You need to register separately on the Chart Forum
- see Chart Forum Help
Edit Profile Profile Help Help
Forum Rules Forum Rules Advanced Help/Instructions Advanced Help
Search Last 1|3|7 Days Latest Posts Latest Posts
Search Search Forum Tree View Tree View
   
Trade the Bollonger Band Squeeze

Archive through August 06, 2004

Chart Forum » Commodities & Futures » Commodities - base metals/oil » Archive through August 06, 2004

««  «  Previous  Next  »  »»


Author Message

Top of pagePrevious messageNext messageBottom of page Link to this message
vermante
Member
Username: vermante

Post Number: 158
Registered: 11-2002

Rating: N/A
Votes: 0


Sunday, June 27, 2004 - 07:11 pm:Edit Post Delete Post Print Post    View Post/Check IP (Moderator/Admin only) Ban Poster IP (Moderator/Admin only) Move Post (Moderator/Admin Only)



Rederob,



What percentage of global base metal transactions pass through LME ?

I presume the major base metal producers and users would have individual contracts .

If that is the case ? Whats is the relevance of the LME warehouse stock levels. ?

Does the LME base metals warehouse levels truly reflect the demand/supply equation for global base metal usage ?

What are the possible weaknesses in using LME data


Cheers

Vermante





Cheers

Vermante


Top of pagePrevious messageNext messageBottom of page Link to this message
rederob
Member
Username: rederob

Post Number: 159
Registered: 10-2002

Rating: N/A
Votes: 0


Sunday, June 27, 2004 - 08:31 pm:Edit Post Delete Post Print Post    View Post/Check IP (Moderator/Admin only) Ban Poster IP (Moderator/Admin only) Move Post (Moderator/Admin Only)



vermante
They are excellent questions and I do not know precise answers.
But some info:
Currently there are over 400 LME warehouses in some 32 locations covering the USA, Europe, the Middle and the Far East.
COMEX and Shanghai exchanges also have warehouses, but not comparable to LME's.
Presently LME accounts for around 30% of total base metal stocks.
While it was true that manufacturers held large stocks on inventory, modern technology and transport systems mean that there is little need to keep much stock on hand. So exchange warehouses are more relevant today than ever.
I do not know the extent that manufacturers have direct contracts with metals producers, or where that data may be.
I would imagine that only the largest manufacturers could negotiate such contracts in any event and would be grateful if any readers could help out here.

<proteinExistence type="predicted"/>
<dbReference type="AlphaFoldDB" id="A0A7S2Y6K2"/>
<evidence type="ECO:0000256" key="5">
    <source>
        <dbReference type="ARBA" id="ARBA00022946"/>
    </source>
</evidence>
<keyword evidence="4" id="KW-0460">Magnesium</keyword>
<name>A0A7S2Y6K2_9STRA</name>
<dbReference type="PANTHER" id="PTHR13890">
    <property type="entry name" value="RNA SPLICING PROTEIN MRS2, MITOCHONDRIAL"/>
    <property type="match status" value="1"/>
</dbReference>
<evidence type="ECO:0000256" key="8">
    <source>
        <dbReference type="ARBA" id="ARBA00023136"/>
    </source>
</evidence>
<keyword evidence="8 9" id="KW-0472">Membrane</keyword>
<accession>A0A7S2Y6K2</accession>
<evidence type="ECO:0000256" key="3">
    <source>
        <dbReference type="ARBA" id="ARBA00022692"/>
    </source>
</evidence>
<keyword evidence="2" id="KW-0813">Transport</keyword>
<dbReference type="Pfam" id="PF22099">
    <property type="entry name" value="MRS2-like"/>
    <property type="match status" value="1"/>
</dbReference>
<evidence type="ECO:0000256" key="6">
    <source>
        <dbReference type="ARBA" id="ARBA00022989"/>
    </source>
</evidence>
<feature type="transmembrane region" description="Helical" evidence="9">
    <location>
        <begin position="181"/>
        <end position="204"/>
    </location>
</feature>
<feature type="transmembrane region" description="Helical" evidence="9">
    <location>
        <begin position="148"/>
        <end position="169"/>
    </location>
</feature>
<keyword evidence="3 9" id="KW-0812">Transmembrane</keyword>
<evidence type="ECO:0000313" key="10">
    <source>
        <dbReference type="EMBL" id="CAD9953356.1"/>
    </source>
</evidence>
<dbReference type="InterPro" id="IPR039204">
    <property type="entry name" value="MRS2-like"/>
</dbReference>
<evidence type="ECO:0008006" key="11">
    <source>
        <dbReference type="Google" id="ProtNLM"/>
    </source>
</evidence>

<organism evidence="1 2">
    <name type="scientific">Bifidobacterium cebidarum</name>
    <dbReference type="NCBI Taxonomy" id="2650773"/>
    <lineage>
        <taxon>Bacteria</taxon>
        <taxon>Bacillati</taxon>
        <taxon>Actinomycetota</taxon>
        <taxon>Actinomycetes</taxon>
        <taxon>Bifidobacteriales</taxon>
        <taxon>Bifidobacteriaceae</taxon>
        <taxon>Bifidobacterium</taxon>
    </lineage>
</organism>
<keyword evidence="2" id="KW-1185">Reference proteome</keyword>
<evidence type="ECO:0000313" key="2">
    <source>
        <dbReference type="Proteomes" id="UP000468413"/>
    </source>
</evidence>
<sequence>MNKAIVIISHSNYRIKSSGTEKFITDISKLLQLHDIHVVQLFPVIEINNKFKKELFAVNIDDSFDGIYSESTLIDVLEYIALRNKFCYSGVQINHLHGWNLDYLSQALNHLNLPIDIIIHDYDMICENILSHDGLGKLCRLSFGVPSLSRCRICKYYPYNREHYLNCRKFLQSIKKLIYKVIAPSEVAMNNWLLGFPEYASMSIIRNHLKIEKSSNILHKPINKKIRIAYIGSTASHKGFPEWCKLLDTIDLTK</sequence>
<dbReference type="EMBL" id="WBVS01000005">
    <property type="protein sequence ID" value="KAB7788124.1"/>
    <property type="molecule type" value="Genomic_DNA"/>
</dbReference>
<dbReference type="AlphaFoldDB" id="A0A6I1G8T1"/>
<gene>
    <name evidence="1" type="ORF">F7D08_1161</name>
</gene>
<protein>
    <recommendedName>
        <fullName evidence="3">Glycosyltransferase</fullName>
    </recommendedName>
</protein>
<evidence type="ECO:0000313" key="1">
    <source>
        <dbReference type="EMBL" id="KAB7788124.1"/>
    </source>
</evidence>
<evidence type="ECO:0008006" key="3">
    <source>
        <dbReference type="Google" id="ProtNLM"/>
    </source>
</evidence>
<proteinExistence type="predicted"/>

Metals producers need to be exposed to rising markets (when they occur), so if they lock into direct delivery contracts (which would generally be long term) they can lose out big time.
LME provides merchants with the flexibility they need to sell to spot or hedge their commodities so as to better manage their business.
LME stock levels are relevant in they they reflect the base metals market better than any other indicator - transparent, reliable and the historical data correlates highly with commodity booms and busts.
Possible weaknesses in using LME data? Same as in using any data if you understand how the data is derived in the first instance.
The biggest danger, however, is not knowing how "substitution" may impact the markets when prices rise too high (recall what happened to palladium for an example).
Substitution is a major issue for nickel, where lesser grades of steel can be used for similar products.
However, copper has few present competitors as its price would probably have to increase many times before manufacturers began shopping for something that could achieve the same outcome.
As a footnote, you need to ask yourself if the largest market player is showing a particular trend, how likely is it that its competitors/peers could be experiencing something different.
In this case LME's economies of scale give it a market edge, so it may just be that its warehouses run out first - I don't know, but we all might find some answers before Christmas.







Top of pagePrevious messageNext messageBottom of page Link to this message
vermante
Member
Username: vermante

Post Number: 159
Registered: 11-2002

Rating: N/A
Votes: 0


Monday, June 28, 2004 - 08:18 am:Edit Post Delete Post Print Post    View Post/Check IP (Moderator/Admin only) Ban Poster IP (Moderator/Admin only) Move Post (Moderator/Admin Only)



Rederob,

Thanks for the response, much appreciated . Similar to you, I read extensively , and follow the LME markets.The overall market consensus using persuasive arguments based on LME supply /demand data is that we are heading for a commodities boom.In fact "they" are barking it from the tree tops . It appears so damn obvious that I am vary of walking into a "succour punch"

Below is an extract from a leading financial daily news letter re oil

"A pullback in crude oil prices, which slumped on an unexpectedly big rise in U.S. crude oil inventories, helped soothe some of Wall Street's jitters".